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Structural Issues Disguised as Cosmetic Ones

Although diagnosing the causes behind structural and cosmetic defects lies beyond the scope of a home inspector’s duties, according to the Residential Standards of Practice, understanding some of those causes can help inspectors recognize certain defects more quickly so that he can report them and make appropriate recommendations to his clients.

One of those defects related to roofs is rafter sag or a bowed interior ceiling that is mistakenly attributed to a lack of collar ties.

Collar ties are designed to resist expansive or an outward movement of force that is usually accompanied by wall spread and ridge sagging. However, they do not prevent rafters from sagging or bowing downward in the middle. That’s caused by factors such as over-spanned, under-sized or over-spaced rafters. Such conditions are also sometimes caused by excessive roof load, such as too many layers of shingles or other roofing-covering material, or a change-out from composition shingles to tile, where the weight is greater than 6 pounds per square foot. Collar ties help prevent roof settlement but not a rafter from sagging in the middle.

(It is possible that when the slope of the roof descends to a lower slope/pitch, the load on the rafters’ span shifts somewhat from the seat cut toward the middle of the rafter.)

In the case of rafter sagging, the collar ties themselves become bowed or bent inward, since they are not designed to resist a compressive load. Collar ties resist the outward or expansive motion of the rafters, not compression.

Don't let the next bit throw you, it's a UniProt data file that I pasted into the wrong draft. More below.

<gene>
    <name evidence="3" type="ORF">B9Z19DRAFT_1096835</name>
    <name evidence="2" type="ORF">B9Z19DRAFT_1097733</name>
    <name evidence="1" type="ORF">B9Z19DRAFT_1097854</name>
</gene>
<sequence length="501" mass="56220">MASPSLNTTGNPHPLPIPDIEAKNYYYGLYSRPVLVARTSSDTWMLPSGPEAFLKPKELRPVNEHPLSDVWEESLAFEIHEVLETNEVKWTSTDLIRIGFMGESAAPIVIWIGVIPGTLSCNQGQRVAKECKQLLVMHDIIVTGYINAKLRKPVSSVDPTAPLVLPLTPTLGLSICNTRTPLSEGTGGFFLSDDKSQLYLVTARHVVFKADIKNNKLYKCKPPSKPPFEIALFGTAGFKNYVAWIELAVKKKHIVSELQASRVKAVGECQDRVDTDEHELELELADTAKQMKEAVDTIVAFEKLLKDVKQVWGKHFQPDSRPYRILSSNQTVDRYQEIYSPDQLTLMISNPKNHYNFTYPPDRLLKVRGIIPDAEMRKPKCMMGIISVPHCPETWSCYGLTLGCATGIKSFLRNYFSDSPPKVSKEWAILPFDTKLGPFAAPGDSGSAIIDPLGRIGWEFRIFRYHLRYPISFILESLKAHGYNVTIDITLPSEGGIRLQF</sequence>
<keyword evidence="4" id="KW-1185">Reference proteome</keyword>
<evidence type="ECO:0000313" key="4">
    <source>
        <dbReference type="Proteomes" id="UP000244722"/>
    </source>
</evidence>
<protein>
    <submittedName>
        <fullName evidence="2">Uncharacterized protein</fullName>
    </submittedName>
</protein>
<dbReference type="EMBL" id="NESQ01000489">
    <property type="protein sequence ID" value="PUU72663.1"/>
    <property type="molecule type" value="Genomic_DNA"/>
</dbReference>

It is the framing members that are designed to withstand both compressive and expansive loads. A lack of collar ties (typically 1x wood) would cause the ridge — not the rafters — to sag, as well as cause the walls to spread. They react by simply bowing as they resist the force of expansive or outward movement.

One of the most common mistakes that homeowners and contractors make in remodeling is that they remove the ceiling plaster and joists (to raise the ceiling and gain room volume, etc.), and thereby also remove the ceiling diaphragm, which is a supportive element and can be an integral seismic element of a building. This not only affects the roof framing and wall spread, but it removes a seismic resistive plane of the structure (the ceiling), regardless that lath and plaster or drywall doesn’t have much shear value.

What generally happens is that, after removing the ceiling, homeowners and contractors sometimes fail to do one of two things:

  1. install the appropriate number and size of collar ties that are typically no more than one-third up toward the ridge plate from the wall plates, so as to prevent ridge sag and wall spread; or
  2. remove the ridge plate and install a ridge beam in its place, with the load effectively transferred to the foundation. A ridge plate allows rafters to rest against it but does not carry a vertical load. The triangle formed by the rafters and ceiling transfers the load to the walls of the house. (Contrariwise, the ridge beam transfers the vertical load of the rafters and roof system directly to the foundation, where it is concentrated. Sometimes, an additional footing is required under that portion of the foundation to support the additional load presented.)


Another issue is that a homeowner or contractor may add drywall to the underside of the rafters, thereby increasing the load on them and causing ventilation problems, which can, in turn, cause condensation and moisture problems, resulting in mold growth, rafter rot, etc.

An inspector who observes a sagging rafter in an unfinished attic, a sagging or bowed ceiling, or, through infrared imaging, detects heat signatures that may indicate moisture above the ceiling, should note such details in his report and recommend further investigation by a qualified professional who can make any necessary repairs and/or structural corrections.

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